The article presents information on workplace-based health-promotion programs. Many companies have years of experience providing employee health-promotion programs. Employee assistance programs for alcohol abuse are probably the most common effort. Workplace-based smoking cessation, weight loss,...

  • Investigating explanations of socio-economic inequalities in health. Van Lenthe, Frank J.; Schrijvers, Carola T. M.; Droomers, Mariel; Joung, Inez M. A.; Louwman, Marieke J.; Mackenbach, Johan P. // European Journal of Public Health;Mar2004, Vol. 14 Issue 1, p63 

    Background: The GLOBE study is a prospective cohort study specifically aimed at the explanation of socio-economic inequalities in health in the Netherlands. The returns of the study are reviewed after ten years of follow-up, and the studies' contribution to the development of policy measures to...

  • Health impact assessment--how to start the process and make it last. Banken, Reiner // Bulletin of the World Health Organization;2003, Vol. 81 Issue 6, p389 

    Editorial. Discusses methods to start the process of health impact assessment (HIA). Features of HIA; Strategy for institutionalizing HIA; Developments that have been on the international level to institutionalizing HIA as of June 2003.

  • 'GMS contract not working well for Northern Ireland' Cameron, Ian // Pulse;9/10/2005, Vol. 65 Issue 35, p10 

    Reports the need to overhaul the General Medical Services contract in Northern Ireland. Health status of the region's population; Overall performance of general practitioners in the area based on a review by researcher John Appleby; Indication of inefficiencies in the National Health Service.

  • Health promotive action and preventive action model (HPA model) for the classification of health care services in public health nursing. Elo, Sirkka L.; Calltorp, Johan B. // Scandinavian Journal of Public Health;Sep2002, Vol. 30 Issue 3, p200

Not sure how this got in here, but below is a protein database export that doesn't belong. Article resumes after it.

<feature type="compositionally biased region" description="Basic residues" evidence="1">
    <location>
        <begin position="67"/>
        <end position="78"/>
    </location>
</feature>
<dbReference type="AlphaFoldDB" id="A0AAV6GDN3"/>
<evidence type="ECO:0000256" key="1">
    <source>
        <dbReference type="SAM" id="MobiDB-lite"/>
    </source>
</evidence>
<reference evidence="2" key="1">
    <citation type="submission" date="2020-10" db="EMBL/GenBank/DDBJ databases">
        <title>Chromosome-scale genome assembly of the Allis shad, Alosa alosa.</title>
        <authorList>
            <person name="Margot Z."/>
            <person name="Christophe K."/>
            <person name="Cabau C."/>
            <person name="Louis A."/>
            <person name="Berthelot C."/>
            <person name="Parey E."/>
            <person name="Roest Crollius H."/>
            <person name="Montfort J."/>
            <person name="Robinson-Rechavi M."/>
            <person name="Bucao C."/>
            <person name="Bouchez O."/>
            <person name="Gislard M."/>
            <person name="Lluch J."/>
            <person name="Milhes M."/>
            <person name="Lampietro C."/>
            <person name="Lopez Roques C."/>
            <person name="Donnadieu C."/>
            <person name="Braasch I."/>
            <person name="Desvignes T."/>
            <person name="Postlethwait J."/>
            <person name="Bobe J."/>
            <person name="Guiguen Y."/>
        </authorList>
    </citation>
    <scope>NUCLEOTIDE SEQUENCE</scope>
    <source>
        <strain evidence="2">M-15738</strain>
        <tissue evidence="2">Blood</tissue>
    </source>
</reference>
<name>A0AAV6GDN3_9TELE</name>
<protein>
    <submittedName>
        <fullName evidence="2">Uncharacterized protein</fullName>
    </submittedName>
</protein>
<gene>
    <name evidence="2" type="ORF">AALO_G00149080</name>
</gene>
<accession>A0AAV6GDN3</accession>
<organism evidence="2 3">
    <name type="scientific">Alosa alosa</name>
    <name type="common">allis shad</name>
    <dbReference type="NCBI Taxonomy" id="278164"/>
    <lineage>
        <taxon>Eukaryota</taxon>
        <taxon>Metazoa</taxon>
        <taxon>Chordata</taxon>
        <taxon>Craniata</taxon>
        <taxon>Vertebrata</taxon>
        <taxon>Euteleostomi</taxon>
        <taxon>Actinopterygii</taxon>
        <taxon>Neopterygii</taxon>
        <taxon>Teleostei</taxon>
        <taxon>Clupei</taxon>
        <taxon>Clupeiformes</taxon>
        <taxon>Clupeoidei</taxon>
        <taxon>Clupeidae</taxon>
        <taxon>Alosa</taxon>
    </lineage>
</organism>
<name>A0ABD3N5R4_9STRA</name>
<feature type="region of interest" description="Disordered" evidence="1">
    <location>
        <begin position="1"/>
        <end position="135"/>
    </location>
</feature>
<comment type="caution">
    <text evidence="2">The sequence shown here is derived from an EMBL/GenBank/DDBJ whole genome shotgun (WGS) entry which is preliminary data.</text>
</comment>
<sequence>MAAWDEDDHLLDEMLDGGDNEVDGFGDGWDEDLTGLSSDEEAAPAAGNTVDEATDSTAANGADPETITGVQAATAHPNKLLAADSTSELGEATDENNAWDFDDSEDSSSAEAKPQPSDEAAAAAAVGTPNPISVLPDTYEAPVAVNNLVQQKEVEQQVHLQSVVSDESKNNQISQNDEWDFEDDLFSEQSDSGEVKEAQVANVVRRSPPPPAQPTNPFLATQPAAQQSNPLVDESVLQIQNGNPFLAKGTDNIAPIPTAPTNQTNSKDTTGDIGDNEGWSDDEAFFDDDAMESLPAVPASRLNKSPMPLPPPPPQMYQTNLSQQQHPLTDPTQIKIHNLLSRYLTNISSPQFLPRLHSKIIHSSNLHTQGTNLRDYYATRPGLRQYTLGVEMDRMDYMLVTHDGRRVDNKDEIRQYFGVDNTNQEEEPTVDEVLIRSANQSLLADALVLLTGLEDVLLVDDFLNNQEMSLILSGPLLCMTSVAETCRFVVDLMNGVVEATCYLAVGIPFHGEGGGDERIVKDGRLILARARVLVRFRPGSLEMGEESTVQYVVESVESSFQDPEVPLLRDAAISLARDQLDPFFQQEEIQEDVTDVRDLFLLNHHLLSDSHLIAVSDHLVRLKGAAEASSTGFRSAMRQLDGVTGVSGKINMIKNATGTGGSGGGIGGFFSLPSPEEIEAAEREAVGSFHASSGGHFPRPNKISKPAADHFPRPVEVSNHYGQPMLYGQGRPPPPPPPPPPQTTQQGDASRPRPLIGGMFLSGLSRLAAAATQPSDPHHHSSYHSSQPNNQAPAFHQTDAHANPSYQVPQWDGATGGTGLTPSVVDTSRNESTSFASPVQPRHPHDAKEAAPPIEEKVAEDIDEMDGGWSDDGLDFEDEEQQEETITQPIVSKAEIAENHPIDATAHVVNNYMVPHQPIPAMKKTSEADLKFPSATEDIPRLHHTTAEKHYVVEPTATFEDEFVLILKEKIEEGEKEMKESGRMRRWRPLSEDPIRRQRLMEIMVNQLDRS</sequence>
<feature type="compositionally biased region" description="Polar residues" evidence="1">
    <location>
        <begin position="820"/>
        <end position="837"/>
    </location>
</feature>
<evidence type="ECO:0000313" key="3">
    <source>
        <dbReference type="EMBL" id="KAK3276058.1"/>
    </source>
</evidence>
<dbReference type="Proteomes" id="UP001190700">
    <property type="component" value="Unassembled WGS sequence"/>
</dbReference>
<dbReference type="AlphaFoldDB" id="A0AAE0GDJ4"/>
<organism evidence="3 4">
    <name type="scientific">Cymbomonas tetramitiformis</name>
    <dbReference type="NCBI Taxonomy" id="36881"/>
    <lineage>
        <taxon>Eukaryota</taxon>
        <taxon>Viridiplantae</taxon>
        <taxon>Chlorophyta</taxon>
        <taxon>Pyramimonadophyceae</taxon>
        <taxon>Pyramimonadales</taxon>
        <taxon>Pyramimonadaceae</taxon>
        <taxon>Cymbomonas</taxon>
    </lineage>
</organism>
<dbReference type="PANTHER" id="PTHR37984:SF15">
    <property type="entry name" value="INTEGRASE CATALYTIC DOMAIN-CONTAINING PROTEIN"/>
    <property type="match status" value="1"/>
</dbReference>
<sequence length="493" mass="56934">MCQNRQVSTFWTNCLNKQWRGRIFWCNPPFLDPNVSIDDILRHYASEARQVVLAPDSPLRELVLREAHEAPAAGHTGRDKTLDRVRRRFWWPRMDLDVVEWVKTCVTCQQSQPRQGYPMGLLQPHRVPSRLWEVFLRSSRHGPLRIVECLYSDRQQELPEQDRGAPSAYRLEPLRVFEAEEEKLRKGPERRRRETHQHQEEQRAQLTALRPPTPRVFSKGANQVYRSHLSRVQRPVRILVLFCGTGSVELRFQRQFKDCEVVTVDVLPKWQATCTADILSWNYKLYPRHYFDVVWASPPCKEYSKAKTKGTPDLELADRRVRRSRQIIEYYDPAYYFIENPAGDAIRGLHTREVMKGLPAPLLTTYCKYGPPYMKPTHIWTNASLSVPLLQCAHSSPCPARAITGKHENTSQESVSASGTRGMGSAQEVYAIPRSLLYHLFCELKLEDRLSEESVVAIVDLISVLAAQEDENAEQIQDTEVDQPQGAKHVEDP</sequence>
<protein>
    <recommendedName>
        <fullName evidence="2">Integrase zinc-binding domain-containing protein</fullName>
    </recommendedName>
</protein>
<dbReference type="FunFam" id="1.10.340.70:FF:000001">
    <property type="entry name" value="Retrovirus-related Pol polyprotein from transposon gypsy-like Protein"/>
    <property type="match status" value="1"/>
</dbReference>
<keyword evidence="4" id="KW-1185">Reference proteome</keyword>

Background: There is a need for an expanded approach to develop knowledge of public health nursing as a sphere of public health. The aim of this paper was to construct a theoretical model for healthcare services in the area of public health nursing based on the analysis and classification of...

  • POWER PLAYERS.  // Indianapolis Business Journal;8/22/2005, Vol. 26 Issue 24, p24 

    Presents a roundtable discussion among a group of physician researchers, health care and insurance executives, medical system innovators and government leaders on public health in the U.S. Increase in investment in public health programs; Need to restore funding for smoking prevention programs;...

  • California campaign tackles health disparities. Late, Michele // Nation's Health;May2003, Vol. 33 Issue 4, p13 

    Provides information on the campaign to eliminate racial and ethnic health disparities in California. Draft for a strategic planning of the community health campaign; Government agencies involved in the project; Goals and objectives of the initiative.


Read the Article


Sorry, but this item is not currently available from your library.

Try another library?
Sign out of this library

Other Topics